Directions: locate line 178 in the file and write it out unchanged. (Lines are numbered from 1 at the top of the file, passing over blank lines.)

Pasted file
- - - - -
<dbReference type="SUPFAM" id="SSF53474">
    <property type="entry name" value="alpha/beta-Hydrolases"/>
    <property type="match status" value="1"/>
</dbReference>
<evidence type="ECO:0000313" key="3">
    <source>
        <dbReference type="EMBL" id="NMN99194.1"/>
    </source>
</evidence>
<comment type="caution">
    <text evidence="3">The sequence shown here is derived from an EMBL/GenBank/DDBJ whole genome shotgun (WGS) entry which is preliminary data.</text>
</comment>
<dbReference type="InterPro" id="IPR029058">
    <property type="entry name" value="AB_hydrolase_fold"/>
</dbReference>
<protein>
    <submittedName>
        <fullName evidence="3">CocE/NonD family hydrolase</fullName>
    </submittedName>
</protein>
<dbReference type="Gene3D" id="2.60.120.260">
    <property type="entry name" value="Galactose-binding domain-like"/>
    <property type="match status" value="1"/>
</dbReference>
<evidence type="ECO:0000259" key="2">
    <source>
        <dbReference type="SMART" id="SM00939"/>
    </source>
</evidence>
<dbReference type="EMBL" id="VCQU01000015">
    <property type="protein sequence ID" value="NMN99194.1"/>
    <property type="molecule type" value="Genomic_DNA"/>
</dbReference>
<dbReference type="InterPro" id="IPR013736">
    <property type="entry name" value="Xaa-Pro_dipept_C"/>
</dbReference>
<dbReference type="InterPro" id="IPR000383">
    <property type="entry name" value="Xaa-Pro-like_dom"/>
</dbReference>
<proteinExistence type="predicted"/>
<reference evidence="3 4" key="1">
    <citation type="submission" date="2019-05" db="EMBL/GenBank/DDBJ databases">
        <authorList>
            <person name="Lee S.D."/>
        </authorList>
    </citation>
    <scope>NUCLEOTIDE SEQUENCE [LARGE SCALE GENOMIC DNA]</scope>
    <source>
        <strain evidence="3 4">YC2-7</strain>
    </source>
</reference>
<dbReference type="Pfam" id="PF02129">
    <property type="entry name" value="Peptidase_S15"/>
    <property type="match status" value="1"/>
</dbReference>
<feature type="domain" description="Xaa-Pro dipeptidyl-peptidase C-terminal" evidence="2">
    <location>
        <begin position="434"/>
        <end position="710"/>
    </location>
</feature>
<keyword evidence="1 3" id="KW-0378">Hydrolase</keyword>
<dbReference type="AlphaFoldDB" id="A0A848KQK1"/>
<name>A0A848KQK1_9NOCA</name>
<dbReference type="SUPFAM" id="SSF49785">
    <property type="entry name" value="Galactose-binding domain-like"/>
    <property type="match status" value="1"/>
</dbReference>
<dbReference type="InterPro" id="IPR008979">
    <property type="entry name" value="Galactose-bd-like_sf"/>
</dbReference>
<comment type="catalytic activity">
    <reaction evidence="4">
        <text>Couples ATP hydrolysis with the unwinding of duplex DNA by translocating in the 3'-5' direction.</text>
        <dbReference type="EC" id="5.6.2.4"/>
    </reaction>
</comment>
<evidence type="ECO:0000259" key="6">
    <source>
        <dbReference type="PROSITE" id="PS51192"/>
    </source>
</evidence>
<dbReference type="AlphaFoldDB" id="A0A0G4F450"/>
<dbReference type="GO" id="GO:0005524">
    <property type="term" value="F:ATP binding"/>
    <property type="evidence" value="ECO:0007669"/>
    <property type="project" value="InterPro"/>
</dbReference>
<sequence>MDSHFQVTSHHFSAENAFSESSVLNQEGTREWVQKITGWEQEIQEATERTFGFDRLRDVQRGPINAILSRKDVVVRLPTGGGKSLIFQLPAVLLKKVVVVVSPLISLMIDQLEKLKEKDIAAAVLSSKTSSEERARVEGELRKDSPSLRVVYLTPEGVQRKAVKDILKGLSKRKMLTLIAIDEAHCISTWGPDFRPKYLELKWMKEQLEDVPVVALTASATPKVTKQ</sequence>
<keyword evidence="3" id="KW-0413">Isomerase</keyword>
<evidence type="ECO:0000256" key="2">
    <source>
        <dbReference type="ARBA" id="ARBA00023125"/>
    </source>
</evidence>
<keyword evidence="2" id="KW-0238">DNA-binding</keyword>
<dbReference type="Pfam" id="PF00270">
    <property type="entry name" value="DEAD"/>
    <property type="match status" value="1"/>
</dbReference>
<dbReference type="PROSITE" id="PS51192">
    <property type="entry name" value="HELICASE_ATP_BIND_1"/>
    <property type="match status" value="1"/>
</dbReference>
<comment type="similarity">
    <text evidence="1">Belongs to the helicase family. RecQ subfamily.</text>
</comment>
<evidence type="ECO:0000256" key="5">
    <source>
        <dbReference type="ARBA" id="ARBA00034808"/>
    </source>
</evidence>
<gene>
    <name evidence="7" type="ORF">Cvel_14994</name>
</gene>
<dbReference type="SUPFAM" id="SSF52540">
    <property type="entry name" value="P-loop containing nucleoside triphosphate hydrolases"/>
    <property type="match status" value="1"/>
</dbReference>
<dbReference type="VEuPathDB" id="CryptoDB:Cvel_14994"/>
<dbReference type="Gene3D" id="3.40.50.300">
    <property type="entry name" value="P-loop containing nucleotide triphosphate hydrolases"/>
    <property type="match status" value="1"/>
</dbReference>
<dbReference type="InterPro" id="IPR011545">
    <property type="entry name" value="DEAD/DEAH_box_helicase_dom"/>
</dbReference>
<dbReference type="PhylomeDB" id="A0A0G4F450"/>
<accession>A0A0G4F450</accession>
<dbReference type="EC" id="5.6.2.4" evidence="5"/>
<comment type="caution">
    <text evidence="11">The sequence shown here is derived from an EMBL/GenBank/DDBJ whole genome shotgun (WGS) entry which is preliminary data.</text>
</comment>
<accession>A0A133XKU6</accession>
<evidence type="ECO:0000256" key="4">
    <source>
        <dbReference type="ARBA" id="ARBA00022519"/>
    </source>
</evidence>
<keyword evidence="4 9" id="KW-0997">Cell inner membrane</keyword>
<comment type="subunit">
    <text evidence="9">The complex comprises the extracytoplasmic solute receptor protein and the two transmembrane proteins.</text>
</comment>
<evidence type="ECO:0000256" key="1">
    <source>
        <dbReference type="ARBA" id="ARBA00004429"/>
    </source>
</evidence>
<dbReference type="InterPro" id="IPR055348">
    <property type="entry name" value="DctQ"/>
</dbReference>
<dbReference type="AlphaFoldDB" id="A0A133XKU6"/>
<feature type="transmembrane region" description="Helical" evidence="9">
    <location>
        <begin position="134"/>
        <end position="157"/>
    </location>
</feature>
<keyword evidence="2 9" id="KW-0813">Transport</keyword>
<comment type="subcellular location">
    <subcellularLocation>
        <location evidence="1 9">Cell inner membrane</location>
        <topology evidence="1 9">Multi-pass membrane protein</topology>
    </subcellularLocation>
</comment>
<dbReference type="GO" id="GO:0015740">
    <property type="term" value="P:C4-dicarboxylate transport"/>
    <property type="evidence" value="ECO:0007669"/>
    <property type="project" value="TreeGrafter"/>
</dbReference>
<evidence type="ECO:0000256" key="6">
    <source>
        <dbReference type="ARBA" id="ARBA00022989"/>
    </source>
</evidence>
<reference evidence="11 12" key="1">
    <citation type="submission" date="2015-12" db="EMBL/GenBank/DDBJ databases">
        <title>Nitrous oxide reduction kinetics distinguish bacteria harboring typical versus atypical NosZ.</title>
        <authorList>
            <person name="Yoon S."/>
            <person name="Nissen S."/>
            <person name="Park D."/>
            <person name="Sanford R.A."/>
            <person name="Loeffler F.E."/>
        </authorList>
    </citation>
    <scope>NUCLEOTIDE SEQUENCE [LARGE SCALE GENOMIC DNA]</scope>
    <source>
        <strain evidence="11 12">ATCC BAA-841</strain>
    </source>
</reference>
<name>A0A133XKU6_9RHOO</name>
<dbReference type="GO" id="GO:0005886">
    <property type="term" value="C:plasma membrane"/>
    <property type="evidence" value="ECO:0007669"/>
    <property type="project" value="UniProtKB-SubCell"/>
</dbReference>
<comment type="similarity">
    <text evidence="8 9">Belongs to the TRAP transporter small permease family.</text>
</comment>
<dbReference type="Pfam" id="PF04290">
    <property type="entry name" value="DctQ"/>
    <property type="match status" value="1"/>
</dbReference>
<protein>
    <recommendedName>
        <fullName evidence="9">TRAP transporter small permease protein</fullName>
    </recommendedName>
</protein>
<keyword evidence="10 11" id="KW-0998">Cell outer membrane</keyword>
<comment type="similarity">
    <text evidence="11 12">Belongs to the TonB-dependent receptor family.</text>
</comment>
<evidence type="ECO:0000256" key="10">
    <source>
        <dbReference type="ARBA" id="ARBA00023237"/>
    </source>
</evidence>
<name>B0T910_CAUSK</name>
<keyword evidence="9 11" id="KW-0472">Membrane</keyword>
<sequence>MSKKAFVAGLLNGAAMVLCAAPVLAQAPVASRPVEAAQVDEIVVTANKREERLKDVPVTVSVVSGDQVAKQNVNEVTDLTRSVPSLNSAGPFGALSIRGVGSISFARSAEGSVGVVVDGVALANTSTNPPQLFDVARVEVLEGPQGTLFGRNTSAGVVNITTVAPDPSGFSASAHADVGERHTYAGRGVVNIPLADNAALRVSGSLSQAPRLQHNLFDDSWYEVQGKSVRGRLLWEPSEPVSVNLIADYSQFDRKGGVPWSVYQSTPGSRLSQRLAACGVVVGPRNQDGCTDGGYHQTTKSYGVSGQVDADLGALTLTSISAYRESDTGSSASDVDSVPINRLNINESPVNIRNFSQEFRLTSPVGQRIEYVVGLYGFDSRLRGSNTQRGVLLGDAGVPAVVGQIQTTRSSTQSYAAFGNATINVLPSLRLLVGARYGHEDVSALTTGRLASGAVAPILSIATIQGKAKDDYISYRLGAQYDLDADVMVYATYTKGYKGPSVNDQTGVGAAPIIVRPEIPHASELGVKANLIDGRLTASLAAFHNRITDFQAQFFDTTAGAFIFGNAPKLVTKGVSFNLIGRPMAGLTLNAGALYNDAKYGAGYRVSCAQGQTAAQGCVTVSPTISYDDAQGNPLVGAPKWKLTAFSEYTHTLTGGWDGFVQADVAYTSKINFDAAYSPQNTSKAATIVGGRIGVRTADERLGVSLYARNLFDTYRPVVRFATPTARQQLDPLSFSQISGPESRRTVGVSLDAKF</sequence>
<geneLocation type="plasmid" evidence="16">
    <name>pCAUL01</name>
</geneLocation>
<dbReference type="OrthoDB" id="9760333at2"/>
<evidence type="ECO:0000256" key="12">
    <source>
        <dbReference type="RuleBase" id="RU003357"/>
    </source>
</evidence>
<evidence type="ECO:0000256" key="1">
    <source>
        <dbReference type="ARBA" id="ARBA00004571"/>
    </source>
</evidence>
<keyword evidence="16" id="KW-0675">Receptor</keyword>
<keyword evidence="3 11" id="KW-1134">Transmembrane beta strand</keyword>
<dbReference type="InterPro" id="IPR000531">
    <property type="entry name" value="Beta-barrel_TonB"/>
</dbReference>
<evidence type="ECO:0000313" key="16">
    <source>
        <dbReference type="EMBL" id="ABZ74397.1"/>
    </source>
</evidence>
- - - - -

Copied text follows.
        <title>Nitrous oxide reduction kinetics distinguish bacteria harboring typical versus atypical NosZ.</title>